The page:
Well, we could hardly believe the news a few months ago when it was announced that Chevrolet’s supercharged LT5 would be discontinued after one year of production, but it appears to be true. The LT5 is officially discontinued. This was GM’s most powerful engine, and in the midst of a horsepower war between the Big Three, it just seemed odd to kill off such a capable 755-horsepower/715-lb-ft performer.
We guess one-and-done is a good phrase for the LT5, as it was only stuffed into the insane, record-breaking 2019 ZR1 Corvette. The ’19 ZR1 fielded the LT5, and Chevrolet wanted that car so bad that it built it even though the taller LT5 blower (compared to the LT4) meant it couldn’t be sold in Europe. We imagine it was pretty expensive to develop the LT5, and it was installed in fewer than 3,000 vehicles.
But while the 2019 ZR1 Corvette was cool, we’re here to talk about the demise of Chevrolet’s most potent crate engine. With production stopped, most of the existing LT5s are gone from dealership inventories. You can still find them around, so if you have about $19,000 laying around and you want one for your hot rod swap project, then you had better get busy, as we’re pretty sure the price is only going to go up as the remaining supply dwindles.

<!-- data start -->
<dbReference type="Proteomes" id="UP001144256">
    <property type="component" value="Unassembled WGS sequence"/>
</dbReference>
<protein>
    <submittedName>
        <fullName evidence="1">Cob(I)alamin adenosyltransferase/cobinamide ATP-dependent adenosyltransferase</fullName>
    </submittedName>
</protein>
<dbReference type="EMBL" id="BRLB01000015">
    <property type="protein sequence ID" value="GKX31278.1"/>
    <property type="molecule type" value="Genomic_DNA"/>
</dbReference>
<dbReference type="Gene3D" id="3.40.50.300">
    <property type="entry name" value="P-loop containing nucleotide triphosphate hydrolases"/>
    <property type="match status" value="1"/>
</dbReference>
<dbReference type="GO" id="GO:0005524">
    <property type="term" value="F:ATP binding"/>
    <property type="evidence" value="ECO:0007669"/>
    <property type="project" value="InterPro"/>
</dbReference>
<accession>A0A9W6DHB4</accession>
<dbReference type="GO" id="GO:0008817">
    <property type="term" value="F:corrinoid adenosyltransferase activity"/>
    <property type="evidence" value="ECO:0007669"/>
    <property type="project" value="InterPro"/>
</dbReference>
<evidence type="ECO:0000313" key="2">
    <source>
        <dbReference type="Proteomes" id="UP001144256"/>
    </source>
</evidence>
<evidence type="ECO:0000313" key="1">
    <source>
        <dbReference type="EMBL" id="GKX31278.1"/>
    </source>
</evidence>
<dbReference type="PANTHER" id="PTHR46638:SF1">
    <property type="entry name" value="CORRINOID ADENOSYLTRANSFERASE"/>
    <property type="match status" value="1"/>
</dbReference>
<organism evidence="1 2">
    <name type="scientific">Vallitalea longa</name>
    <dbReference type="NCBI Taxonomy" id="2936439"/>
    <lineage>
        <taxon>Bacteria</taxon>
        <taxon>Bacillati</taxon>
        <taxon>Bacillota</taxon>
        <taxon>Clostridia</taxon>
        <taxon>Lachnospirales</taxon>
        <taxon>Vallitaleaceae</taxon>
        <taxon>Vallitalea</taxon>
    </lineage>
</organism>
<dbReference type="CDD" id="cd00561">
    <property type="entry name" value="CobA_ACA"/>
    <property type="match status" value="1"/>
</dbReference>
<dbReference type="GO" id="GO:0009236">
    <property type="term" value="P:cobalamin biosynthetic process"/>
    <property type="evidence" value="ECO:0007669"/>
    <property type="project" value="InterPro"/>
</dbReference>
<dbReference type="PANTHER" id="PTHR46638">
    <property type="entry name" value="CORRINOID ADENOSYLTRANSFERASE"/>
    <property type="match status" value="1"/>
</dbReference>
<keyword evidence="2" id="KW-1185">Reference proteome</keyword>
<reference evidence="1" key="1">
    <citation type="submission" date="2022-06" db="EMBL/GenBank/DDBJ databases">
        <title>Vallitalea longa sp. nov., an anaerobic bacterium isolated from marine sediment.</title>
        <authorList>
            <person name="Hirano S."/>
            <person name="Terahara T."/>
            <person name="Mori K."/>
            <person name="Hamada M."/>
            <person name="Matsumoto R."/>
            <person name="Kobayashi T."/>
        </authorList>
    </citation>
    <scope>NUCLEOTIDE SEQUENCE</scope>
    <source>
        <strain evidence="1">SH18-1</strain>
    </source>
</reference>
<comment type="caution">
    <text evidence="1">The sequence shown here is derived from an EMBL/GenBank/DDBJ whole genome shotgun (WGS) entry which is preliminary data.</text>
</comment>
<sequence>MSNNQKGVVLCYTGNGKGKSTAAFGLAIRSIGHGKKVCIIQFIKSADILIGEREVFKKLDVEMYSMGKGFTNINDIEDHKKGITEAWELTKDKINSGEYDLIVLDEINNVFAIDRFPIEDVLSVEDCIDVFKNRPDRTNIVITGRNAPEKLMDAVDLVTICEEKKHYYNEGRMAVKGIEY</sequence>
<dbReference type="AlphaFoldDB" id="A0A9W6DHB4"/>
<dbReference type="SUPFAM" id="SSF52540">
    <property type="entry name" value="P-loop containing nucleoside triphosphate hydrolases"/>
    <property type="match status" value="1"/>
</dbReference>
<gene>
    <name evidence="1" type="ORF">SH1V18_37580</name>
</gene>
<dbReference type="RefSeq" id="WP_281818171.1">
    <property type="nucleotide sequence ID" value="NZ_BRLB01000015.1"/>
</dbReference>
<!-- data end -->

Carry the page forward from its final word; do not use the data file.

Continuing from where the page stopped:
What’s the Difference Between an LT5 and LT4 Engine?
Think of the LT5 as the big brother of the LT4, with most of the changes in the blower area. The LT5’s supercharger grew from the LT4’s 1.7 liters to a newly developed R2650 Twin Vortices 2.65-liter supercharger, which was largely designed by GM’s Small-Block Group working with Eaton’s engineers. The LT5’s four-lobe compressor rotors are larger in diameter and longer, with a tighter 170-degree helical twist than the LT4’s 160-degree-twist rotors. The LT5 produces 14 pounds per square inch of boost, compared to the LT4’s 9.4 psi. The passenger-side rotor is driven by the crankshaft pulley through an 11-rib belt (three ribs more than the LT4) with a pulley ratio of 2.4 to 1 for 15,860 rpm compared to the LT4’s ratio of 3.1 to 1. All of the changes were good for 105 horsepower and 65 lb-ft more torque compared to the LT4.
Will the LT5 Be Used in the C8 Corvette?
Although discontinuing the LT5 after such a low volume of production doesn’t make a lot of financial sense, we really can’t see GM stuffing it into the C8 mid-engine Corvette since GM seems to be moving in the direction of turbos and technologies such as flat-plane-crank engines for the Corvette. This would mean the C8’s naturally aspirated LT2 will be the only pushrod mill powering a Corvette, with future Corvettes getting power from new engine designs, not the LT5.
What’s Chevrolet’s Most Powerful Car Being Sold?
The death of the LT5 makes the 650-horsepower LT4 the big stick in GM’s arsenal, and with that, the ZL1 Camaro is GM’s sole offering, for now, making more than 600 horsepower. We were really hoping for an LT5-powered Z/28 sixth-gen Camaro, but with Camaro production ceasing in a few years, we guess Chevrolet just didn’t want to put in the effort needed to stuff the LT5 into the Camaro, which is a crying shame. We can only hope that GM has some new big-power mill in the works, but we will have to wait to find out.
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